FCC Data Privacy Rules Were Defunct Before Congressional Vote - Page 2

However, someone monitoring your activity can still find out you’re using Tor and of course, the National Security Agency might be able to figure if you are up to anything illegal.

But all of that might not be necessary. Carriers and the other ISPs all seem to have privacy policies designed to protect your information. While those policies may change, it’s unlikely because privacy is, if anything, an important selling feature.

But for your business, ISP’s privacy promises might not be enough. However, by now you’ve noticed that the major carriers also have business divisions that have different rules, different agreements and even different infrastructure in some cases. As a business user, you’re in a position to insist and get the kind of privacy protections you require and the ISPs and carriers are obligated to deliver it.

If you’re really worried about your business activities being sold for marketing purposes, then you can always avoid using an ISP at all and simply buy network access to the Internet. You’ll still need to use a carrier in most cases, but your contractual agreement with the carrier will set the conditions of use and one of those can be a company-wide opt-out.

The bottom line here is that this and other problems the FCC has been facing recently are to some extent the agency’s own doing. “It is worth remembering that the FCC’s own overreach created the problem we are facing today,” Pai stated in response to the congressional action. “Until 2015, the Federal Trade Commission was protecting consumers very effectively, policing every online company’s privacy practices consistently and initiating numerous enforcement actions.”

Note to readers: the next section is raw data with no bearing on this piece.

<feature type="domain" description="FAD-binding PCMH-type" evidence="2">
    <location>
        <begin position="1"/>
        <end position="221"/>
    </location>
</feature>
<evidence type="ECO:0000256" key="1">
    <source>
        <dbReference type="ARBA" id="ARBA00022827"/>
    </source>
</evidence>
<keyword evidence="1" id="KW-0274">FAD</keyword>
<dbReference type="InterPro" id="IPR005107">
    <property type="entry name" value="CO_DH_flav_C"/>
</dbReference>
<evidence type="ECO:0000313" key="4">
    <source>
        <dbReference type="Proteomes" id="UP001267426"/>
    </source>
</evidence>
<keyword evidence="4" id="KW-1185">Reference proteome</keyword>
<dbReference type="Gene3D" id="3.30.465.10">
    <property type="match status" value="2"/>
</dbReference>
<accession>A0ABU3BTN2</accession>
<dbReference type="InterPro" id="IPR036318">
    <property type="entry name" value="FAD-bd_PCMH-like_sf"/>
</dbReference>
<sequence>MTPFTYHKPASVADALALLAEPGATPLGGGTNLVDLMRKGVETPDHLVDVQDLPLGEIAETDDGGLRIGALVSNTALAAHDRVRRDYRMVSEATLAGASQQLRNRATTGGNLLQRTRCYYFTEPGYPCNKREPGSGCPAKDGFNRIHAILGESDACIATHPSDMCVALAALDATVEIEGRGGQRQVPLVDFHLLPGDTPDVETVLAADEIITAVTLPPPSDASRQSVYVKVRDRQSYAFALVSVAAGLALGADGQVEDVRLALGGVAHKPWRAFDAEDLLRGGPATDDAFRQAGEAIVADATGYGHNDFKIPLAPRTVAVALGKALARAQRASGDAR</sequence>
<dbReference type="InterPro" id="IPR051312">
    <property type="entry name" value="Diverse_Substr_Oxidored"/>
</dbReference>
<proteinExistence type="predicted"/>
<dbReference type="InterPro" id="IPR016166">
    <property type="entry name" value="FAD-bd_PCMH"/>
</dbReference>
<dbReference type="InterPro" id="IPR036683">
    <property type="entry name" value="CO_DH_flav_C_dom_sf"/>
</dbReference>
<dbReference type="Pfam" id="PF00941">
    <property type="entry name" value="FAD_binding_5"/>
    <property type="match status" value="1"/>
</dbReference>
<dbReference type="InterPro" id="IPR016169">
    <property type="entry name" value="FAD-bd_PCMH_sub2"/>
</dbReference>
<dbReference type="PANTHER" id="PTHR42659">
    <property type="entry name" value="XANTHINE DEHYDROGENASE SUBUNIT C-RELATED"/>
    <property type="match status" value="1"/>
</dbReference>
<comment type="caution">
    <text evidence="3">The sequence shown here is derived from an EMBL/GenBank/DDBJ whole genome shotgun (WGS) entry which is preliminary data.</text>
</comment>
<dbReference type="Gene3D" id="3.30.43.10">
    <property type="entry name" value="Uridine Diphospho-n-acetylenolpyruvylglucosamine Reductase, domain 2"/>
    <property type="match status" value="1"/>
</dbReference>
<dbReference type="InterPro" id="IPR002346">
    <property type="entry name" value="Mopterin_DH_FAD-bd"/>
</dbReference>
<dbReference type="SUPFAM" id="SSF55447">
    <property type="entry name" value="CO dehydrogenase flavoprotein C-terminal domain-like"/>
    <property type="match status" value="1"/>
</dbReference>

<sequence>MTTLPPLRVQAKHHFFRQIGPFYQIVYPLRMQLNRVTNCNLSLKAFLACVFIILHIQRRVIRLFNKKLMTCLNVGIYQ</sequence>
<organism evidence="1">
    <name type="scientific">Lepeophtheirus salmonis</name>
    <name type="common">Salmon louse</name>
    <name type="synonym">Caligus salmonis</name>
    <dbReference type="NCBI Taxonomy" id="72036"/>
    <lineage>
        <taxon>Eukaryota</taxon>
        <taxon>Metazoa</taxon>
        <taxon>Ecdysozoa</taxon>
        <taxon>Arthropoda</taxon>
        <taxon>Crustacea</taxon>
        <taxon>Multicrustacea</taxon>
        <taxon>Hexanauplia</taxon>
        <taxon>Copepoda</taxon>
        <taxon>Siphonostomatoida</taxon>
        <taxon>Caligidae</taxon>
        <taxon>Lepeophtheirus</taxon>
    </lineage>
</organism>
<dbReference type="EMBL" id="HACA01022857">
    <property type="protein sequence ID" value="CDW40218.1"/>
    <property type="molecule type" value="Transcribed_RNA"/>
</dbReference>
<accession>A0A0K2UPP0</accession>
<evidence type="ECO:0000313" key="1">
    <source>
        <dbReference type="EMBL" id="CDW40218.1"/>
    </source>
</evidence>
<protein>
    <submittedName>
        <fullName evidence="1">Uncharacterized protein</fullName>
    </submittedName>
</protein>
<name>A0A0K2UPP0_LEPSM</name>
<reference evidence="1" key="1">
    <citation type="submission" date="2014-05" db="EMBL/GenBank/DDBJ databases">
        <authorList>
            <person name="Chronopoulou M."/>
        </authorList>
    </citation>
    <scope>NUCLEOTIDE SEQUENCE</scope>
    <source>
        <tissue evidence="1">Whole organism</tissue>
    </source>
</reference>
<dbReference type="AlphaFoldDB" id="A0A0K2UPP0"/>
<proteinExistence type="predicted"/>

Pai also said in the same statement that he plans to have the FCC work with the FTC to ensure the privacy of consumers in a consistent manner. “In my view, the best way to achieve that result would be to return jurisdiction over broadband providers’ privacy practices to the FTC with its decades of experience and expertise in this area.”

Meanwhile other actions that were pushed by Tom Wheeler look to be ripe for elimination by either the FCC or Congress. The most obvious of those would be to undo the change to Title II for internet providers. This change was ostensibly done to ensure net neutrality. However, what really happened is that the White House insisted that the FCC make the change, which it did, despite being an independent agency.

Prior to that, the FCC had been working with the GOP Congress to produce bipartisan legislation that would have ensured net neutrality without turning ISPs into common carriers. That common carrier status complicated the FTCs efforts to regulate privacy, which was part of the reason the Wheeler made the changes he did.

Now, you can look at the privacy change as the first step in undoing Wheeler’s actions. Reversing the Title II change, and restarting the net neutrality legislation is likely coming down the road.

Wayne Rash

Wayne Rash

Wayne Rash is a freelance writer and editor with a 35 year history covering technology. He’s a frequent speaker on business, technology issues and enterprise computing. He covers Washington and...